Imagine, if you can, you belonged to the first generation of Christians. You are someone in a distant place, like Greece for example, who heard the message of Jesus Christ which was brought by Paul and you knew it to be true and it changed your life. You know the key truths about Jesus, the fundamentals we confess in the Apostles’ Creed: Born of the Virgin Mary, suffered under Pontius Pilate, crucified, dead and buried, descended into hell, but on the third day He rose from the dead, He ascended into Heaven and sits on the right hand of God the Father almighty. You know all these things, and because of them you live in peace with God and without fear, even of death, because you know it has been overcome in Christ.
But you also know Jesus left with a promise, namely He would return. So, while He sits at the right hand of God the Father almighty, He will also come again, to judge the living and the dead. Perhaps you have been a Christian living in this hope for a few years. It is now about twenty years or a couple more, since Jesus left, and you are thinking His return could be any day. What do you do? And what do you not do? Over in Thessalonica, Christians have been dropping-out of society. They do not bother too much about things like jobs because, with the end just round the corner, there might be better things to be occupied with – spiritual things perhaps. And here in Corinth, people were also wondering about making much of a commitment to this earthly life and putting all their chips on the end game.
There were other issues too. What about the person who got married before they became a Christian? While they were brought to the saving faith in Christ, their partner was not. So, they are now Christians wedded to non-Christians. What should they do? They sense they belong to a new aeon. It is like they have stepped into a parallel universe in Christ, where everything is different. But their partner has not stepped with them. Do they belong together? Can they stay together?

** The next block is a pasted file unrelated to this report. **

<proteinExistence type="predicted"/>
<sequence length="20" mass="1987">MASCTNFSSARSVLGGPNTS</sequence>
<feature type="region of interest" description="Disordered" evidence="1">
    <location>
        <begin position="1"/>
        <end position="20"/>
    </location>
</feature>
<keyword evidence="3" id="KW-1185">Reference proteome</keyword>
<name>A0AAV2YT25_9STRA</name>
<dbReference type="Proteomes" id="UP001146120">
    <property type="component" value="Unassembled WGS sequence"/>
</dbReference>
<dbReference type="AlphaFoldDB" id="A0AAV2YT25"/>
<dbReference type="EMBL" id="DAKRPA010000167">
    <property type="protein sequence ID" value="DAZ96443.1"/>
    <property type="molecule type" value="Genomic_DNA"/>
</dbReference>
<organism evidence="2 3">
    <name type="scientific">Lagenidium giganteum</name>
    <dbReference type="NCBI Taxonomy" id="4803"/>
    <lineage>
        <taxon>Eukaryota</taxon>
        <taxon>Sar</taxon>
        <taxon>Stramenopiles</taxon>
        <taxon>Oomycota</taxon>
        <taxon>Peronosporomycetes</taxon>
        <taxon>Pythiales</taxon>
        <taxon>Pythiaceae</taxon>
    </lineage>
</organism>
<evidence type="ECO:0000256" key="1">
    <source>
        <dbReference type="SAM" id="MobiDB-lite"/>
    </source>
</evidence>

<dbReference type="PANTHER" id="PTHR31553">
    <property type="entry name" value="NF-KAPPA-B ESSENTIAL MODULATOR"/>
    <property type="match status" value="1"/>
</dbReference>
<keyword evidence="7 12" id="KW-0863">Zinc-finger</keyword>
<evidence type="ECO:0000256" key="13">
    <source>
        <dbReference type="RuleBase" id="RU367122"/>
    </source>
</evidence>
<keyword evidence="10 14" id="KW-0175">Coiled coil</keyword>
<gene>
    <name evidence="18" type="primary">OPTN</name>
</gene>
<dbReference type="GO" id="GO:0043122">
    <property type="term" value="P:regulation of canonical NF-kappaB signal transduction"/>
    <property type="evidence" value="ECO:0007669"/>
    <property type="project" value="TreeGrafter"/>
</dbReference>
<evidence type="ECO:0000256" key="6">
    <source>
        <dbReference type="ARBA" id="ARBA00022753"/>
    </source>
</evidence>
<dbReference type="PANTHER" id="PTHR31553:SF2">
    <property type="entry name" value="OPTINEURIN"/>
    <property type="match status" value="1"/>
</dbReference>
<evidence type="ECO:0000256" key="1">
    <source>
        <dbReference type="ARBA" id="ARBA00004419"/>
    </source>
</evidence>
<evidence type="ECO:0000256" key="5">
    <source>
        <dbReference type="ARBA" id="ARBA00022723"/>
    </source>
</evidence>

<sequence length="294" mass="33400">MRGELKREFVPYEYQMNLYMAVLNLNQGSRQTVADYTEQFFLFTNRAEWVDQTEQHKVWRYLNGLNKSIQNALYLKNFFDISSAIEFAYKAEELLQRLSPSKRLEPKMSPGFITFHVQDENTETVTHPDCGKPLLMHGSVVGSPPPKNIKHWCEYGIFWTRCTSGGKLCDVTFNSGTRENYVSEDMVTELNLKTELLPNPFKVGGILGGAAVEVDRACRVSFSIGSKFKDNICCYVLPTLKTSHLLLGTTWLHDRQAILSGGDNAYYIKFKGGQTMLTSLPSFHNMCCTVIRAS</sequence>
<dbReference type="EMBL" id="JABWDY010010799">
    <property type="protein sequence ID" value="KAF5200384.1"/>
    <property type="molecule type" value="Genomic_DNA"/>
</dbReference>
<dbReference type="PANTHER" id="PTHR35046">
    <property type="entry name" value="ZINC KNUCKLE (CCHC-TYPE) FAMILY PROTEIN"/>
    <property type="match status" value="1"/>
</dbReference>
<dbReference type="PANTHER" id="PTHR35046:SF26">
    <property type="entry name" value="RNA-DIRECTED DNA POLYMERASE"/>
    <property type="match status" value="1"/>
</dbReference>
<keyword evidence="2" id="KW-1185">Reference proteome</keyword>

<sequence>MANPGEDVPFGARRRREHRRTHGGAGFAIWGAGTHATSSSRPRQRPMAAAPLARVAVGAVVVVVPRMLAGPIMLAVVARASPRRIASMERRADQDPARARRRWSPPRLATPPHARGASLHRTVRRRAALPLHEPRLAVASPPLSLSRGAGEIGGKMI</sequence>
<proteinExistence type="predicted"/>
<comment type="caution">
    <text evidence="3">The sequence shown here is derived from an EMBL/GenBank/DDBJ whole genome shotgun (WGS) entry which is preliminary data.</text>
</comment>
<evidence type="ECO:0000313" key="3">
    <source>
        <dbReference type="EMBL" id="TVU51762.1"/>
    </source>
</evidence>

With all these questions, what to do? Where do the Corinthians go for answers? They will refer the matter to the apostle who brought the Gospel to them in the first place. Paul will have the answer.
Where do the Corinthians go for answers? They will refer the matter to the apostle who brought the Gospel to them in the first place.
As a result, a letter was duly drafted containing all the matters of uncertainty. Questions about relationships and marriage are included together with other people’s concerns about whether it is okay to eat meat that has been offered to idols, what is the status of a slave after he becomes a Christian, and so on.
A reply comes after some weeks, possibly months, all the way from Saint Paul who is working in Asia Minor at the moment. It is not a short letter, but he finally gets to the part where he says, “Now, concerning the things about which you wrote…”
But this is the strange thing about chapter 7, penned by hand to the first generation of Christians in Corinth. Paul, the fount and source of knowledge on all things spiritual, actually does not know for sure about everything the Corinthians ask.
Some things he knows for sure. The question about whether Christians should stay married if their partners do not become Christians, that is clear-cut. Paul knows, because God has told him: Stay married. “To the married I give this charge,” Paul says, and then he adds, “(not I, but the Lord): the wife should not separate from her husband.” So, that one is settled. Becoming a Christian married to an unbeliever will be a challenge, but there is still a duty to uphold. As a matter of fact, Paul adds, “Wife, how do you know whether you will save your husband? Husband, how do you know whether you will save your wife?” And we know he has a point because we have seen it happen. One more thing: Sometimes the unbelieving partner may not be willing to stay in the marriage because the new person in Christ is not the same as the person they first took on. Paul mentions it in passing. The Corinthians have their answer.